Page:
One day last week, while in the kitchenware aisle of our local supermarket, I saw a large, metal cake cooler on special for around four dollars. Wow, I thought, it’s so much bigger and better than my old one I’ve used for all those forty-eight years of my married life. IMG_20171006_155427875This one has real wire mesh, so my biscuits won’t fall through and break and my cakes won’t end up with deep indentations on them! So with great glee, I placed that cake cooler in my trolley and headed for the checkout.

Such a simple item—yet how thankful I am for it. And what fun it was too to stare at the old and new versions on our kitchen bench and laugh at myself that I hadn’t bought a new one sooner!

But there were other simple moments in my week that brought even greater joy. OIMG_20171007_091749262ne special delight was to notice the first beautiful bloom on a rosebush I planted in our little garden beside our balcony, not long after we moved in here. To add to my delight, this particular rose is called ‘Just Joey’. How apt, when I was so often called Joey as a child, rather than Jo-Anne!

Another day while on our balcony, I found myself staring at the leaves on the nearby gum trees as they stirred in the wind against a backdrop of clear, blue sky. And one morning, I sat amazed at the myriad of different bird sounds I could hear coming from these same trees and nearby bushland. How easily I could have brushed off these special moments, in my preoccupation with everything waiting to be done inside!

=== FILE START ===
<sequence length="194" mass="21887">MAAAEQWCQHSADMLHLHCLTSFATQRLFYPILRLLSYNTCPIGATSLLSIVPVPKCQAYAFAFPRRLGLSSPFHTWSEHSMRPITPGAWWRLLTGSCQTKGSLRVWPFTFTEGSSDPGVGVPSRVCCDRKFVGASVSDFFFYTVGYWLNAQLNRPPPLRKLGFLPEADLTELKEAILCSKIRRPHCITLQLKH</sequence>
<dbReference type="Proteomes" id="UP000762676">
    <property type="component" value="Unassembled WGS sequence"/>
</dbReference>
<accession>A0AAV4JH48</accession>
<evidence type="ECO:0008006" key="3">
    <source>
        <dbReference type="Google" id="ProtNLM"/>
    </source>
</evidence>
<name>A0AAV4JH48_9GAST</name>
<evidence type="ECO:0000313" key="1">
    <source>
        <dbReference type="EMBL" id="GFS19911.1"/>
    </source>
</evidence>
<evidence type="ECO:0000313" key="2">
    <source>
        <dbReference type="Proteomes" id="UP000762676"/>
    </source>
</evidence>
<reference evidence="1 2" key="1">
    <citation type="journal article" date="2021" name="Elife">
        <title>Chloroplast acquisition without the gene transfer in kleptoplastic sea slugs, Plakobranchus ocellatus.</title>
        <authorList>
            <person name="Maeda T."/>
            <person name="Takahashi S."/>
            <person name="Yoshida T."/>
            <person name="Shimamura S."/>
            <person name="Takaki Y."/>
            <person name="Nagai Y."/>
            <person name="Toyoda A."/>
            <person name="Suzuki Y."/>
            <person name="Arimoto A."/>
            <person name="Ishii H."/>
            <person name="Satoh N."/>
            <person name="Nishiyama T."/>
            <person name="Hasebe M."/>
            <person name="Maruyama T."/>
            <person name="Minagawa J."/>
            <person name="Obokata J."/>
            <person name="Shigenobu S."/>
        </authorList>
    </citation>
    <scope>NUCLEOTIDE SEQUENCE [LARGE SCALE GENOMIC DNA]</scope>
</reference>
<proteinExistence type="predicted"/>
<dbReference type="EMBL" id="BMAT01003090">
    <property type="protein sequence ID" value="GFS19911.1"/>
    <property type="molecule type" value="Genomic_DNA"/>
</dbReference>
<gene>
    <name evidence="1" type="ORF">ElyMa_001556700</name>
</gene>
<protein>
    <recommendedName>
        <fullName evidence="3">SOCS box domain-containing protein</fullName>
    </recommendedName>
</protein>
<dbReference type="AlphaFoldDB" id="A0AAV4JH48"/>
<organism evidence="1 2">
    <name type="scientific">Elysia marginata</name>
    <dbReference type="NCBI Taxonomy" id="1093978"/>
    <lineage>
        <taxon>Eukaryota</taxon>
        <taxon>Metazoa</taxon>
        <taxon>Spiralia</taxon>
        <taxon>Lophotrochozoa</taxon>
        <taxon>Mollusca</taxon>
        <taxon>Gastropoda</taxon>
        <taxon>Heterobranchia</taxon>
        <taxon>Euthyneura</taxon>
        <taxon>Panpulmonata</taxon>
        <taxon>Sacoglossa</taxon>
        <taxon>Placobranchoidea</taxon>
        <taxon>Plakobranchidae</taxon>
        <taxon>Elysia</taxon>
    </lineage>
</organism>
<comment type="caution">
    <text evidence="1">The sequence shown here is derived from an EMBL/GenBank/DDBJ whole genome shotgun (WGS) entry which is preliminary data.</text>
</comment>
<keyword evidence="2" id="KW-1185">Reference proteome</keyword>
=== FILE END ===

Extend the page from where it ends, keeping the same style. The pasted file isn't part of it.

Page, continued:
Then one afternoon, I almost missed out again on something so simple, yet so priceless. I had arrived at our youngest granddaughter’s day care centre a little early to pick her up and the children were still playing outside. For a while, I stood and watched Maxine and her little friends. But then Maxine turned around and saw me—and, for a fleeting second, the most beautiful smile of greeting lit up her face. A moment later, she had obviously decided to be all serious again and pretended to ignore me. But I had seen that smile—and I knew she was delighted I had come.

As I reflected on these events, I thanked God for them. But I wondered if God wanted to teach me an even deeper lesson. How often in my busy life do I ignore those simple yet precious truths of Scripture and forget to rest in their power to keep me in a place of peace? Truths like:

I will never leave you nor forsake you. Joshua 1:5

I have loved you with an everlasting love … Jeremiah 31:3a

Peace I leave with you; my peace I give you. John 14:27a

Jesus Christ is the same yesterday and today and forever. Hebrews 13:8

So simple—yet so profound. So easy to remember—yet so often forgotten.